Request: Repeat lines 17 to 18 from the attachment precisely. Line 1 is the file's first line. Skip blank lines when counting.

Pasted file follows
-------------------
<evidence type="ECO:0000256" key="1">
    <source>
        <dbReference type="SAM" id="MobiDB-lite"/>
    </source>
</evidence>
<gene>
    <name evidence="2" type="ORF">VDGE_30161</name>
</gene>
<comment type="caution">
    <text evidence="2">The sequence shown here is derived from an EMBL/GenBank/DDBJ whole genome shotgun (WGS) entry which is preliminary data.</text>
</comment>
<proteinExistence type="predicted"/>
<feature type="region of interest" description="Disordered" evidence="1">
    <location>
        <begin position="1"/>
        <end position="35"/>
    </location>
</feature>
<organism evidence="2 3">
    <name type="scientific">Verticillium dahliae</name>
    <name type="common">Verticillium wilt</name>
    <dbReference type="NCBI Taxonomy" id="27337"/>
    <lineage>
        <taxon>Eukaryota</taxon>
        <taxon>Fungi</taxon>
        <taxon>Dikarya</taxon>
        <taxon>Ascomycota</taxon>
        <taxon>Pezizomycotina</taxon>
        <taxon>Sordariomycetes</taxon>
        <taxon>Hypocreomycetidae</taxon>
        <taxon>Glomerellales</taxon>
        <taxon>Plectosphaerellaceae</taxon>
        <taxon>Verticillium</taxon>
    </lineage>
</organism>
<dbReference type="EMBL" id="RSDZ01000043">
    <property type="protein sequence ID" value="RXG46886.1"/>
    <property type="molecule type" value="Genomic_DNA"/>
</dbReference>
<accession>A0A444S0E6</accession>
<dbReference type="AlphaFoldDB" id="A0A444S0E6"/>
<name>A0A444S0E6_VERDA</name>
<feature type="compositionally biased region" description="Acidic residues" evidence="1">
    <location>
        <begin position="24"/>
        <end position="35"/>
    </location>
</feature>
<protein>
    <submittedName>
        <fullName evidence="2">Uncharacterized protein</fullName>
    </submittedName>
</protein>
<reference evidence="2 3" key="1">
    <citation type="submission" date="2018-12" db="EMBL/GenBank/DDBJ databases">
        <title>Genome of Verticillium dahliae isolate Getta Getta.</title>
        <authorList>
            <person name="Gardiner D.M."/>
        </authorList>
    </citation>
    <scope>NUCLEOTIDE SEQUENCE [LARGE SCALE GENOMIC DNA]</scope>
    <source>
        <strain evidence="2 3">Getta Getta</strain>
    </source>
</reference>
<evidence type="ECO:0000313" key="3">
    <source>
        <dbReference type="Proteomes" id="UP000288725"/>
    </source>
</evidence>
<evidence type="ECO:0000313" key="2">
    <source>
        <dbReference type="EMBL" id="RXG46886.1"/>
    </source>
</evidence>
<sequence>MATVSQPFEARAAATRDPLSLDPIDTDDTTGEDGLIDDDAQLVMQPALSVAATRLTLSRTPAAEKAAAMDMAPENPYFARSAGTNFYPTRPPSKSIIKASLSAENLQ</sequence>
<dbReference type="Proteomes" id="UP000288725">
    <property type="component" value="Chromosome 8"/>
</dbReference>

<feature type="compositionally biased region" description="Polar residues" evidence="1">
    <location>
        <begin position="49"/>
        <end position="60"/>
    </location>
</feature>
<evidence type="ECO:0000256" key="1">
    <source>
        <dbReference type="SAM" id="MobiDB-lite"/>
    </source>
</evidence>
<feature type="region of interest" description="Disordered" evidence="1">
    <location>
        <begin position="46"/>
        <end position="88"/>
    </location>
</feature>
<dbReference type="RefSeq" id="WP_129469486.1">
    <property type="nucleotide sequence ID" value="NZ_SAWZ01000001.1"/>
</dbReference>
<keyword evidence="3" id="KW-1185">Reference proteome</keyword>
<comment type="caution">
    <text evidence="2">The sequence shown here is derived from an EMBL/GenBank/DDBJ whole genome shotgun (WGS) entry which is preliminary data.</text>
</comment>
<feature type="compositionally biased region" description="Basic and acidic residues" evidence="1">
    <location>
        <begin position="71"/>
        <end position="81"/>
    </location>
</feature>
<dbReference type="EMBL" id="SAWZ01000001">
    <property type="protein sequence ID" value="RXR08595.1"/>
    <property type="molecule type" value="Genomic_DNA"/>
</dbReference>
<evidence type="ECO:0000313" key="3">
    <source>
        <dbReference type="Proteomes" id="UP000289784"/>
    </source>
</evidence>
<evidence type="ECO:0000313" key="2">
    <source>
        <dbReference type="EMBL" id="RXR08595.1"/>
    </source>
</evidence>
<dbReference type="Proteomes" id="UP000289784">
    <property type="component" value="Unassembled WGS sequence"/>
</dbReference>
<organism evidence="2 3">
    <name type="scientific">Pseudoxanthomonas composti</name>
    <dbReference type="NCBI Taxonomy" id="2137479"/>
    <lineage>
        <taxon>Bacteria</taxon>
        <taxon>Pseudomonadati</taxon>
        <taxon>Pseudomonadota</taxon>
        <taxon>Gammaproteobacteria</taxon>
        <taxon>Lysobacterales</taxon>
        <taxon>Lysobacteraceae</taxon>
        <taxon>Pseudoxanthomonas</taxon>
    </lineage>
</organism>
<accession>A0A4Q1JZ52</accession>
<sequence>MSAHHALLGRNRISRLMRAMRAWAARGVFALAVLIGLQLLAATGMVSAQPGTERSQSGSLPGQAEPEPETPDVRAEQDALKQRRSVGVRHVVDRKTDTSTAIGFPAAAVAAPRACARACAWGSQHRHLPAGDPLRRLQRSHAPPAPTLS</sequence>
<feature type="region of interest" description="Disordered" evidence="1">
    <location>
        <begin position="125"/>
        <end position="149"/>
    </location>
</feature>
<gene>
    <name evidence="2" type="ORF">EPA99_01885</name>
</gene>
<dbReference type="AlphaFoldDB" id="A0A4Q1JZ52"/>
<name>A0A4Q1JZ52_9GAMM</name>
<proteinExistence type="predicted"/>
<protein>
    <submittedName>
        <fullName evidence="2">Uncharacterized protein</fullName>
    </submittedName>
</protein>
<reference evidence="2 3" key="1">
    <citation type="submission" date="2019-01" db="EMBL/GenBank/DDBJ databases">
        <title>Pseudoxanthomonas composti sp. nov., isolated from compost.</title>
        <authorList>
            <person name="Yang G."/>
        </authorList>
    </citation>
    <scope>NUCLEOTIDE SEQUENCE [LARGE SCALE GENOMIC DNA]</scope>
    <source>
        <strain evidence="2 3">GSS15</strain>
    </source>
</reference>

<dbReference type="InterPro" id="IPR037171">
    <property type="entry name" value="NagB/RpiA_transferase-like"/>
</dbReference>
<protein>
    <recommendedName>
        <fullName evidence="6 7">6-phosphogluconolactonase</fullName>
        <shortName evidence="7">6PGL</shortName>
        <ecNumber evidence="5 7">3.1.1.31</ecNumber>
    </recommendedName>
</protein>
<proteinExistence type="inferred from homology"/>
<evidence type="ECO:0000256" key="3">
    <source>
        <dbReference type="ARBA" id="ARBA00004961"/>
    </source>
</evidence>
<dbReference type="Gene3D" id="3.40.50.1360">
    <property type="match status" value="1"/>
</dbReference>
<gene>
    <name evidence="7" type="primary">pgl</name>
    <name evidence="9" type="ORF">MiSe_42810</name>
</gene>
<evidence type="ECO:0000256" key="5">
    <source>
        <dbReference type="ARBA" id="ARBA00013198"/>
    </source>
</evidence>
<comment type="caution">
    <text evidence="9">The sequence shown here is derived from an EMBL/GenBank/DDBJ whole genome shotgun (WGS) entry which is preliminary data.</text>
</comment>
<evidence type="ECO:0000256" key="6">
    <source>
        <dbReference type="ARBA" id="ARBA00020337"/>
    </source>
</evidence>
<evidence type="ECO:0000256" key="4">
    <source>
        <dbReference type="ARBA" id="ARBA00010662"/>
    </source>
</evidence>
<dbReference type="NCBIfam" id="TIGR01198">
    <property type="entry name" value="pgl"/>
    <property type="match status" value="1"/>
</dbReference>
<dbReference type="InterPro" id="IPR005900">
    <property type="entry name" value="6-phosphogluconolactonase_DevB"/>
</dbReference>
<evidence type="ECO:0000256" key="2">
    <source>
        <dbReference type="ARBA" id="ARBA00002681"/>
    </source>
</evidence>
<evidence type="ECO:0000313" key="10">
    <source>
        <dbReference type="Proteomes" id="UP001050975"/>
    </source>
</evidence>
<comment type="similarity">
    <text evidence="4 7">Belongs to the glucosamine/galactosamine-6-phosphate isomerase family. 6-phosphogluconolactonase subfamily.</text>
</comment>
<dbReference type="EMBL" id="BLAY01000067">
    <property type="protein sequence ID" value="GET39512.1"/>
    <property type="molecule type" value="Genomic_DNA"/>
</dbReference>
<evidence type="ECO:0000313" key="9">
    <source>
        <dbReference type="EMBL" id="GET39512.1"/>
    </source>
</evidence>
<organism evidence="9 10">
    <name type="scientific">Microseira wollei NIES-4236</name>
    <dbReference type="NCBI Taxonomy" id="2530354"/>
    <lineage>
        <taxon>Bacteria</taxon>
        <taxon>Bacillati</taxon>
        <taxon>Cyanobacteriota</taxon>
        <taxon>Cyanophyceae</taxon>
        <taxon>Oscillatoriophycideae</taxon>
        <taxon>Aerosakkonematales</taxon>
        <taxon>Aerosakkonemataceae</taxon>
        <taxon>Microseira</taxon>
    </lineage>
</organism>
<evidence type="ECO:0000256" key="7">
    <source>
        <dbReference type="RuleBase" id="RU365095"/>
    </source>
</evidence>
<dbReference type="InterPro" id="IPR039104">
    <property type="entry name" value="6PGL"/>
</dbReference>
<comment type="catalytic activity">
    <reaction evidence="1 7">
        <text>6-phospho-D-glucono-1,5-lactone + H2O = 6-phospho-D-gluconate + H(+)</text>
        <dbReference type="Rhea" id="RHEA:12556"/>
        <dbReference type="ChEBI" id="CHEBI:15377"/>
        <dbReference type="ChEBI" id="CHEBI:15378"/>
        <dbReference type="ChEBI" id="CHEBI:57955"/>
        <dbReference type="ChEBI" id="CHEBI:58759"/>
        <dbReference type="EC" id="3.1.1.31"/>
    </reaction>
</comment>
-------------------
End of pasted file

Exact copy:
    </location>
</feature>